The Art of Memory

 

Here,
I am reminded
again
and again,
of my hand,
 
clammy, limp, and hidden
in the shadow of my sleeve -
curled-up bony shell,
holding only itself
and silence.
 
I am eleven.
Memories are sharp touches that when seen,
flee their detailed homes,
and dull
like the soft end of my pencil.
 
Under my desk,
I sketch a willow tree. 
My mother taught me
to draw important things,
            linearly
            and clearly.
She squinted her eyes and opened
her mouth and tucked her tongue
in the corner.
             “Like this,” she would say.
I, an astute listener, obey her,
naturally:
 
            On the desk
            (my desk)
            sit a bunch of brushes
            and a cup:
            water clear, content,
            and at rest.
            I am considering meanings
            of said trees,
            Meanwhile, platonic beasts
            all bundled together
            twiddling with spinning things in their fingers,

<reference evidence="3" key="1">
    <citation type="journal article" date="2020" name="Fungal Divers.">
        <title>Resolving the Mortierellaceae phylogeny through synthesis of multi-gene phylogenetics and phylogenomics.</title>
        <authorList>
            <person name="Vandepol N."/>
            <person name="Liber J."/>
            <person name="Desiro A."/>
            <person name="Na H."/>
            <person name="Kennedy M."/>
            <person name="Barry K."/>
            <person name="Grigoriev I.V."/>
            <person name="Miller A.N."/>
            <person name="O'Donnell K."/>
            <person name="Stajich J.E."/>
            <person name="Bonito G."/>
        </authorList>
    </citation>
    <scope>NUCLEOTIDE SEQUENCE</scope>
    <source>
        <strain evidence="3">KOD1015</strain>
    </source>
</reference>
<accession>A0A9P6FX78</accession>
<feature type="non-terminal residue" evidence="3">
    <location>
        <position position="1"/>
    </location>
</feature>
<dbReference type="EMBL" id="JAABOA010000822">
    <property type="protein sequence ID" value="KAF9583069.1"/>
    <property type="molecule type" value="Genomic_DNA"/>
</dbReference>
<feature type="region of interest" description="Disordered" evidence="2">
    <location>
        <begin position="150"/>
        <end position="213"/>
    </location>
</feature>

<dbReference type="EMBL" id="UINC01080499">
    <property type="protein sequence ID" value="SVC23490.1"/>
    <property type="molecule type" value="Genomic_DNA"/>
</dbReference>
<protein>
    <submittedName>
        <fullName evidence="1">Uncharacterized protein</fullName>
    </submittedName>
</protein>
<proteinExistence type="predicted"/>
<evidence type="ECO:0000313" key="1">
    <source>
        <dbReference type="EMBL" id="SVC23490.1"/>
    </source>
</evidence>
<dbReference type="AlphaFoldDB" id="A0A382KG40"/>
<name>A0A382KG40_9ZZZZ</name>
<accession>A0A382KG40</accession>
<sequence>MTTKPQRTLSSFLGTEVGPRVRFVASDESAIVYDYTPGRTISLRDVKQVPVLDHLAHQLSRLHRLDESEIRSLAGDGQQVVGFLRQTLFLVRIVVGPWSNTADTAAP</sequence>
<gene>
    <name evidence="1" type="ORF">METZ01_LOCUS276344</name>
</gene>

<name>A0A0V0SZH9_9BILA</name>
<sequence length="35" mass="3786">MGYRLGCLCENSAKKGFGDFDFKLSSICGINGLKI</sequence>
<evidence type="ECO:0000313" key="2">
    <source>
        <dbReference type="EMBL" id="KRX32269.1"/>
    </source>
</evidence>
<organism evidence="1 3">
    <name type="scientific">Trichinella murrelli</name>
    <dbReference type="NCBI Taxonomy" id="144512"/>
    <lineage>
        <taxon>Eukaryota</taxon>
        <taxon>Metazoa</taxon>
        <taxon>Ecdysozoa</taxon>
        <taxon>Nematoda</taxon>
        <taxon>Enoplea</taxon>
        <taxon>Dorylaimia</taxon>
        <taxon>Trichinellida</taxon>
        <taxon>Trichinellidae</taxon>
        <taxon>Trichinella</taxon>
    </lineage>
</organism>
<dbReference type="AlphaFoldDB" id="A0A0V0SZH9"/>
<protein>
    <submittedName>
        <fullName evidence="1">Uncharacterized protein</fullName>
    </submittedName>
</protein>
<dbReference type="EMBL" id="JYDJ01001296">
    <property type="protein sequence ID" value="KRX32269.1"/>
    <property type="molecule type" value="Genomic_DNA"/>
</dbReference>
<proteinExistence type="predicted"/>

murk things up,
            forget to
            rinse
            before choosing a new
 
            color!
            Swishing around…
            Such manners!

            Lenore
            is the worst.
 
             I used
             to be
             the cup.
 
At any rate,
this desk is perfect. 
 
At night I rest here – 
my eyes open,
mouth closed pensively.

In taupe I write my list of fears
repeatedly down the tree limbs
             (all in iambs
             and with no meter
             in particular;
             again,
             and again,
             and now with a rhythm
             my thoughts
             have cheer.
             It is unnerving).
 
I unfurl my hand,
trace one finger,
maturing in my mind a time
and a lesson
when told I was soft
in nature. Often, they find
I am paying attention.
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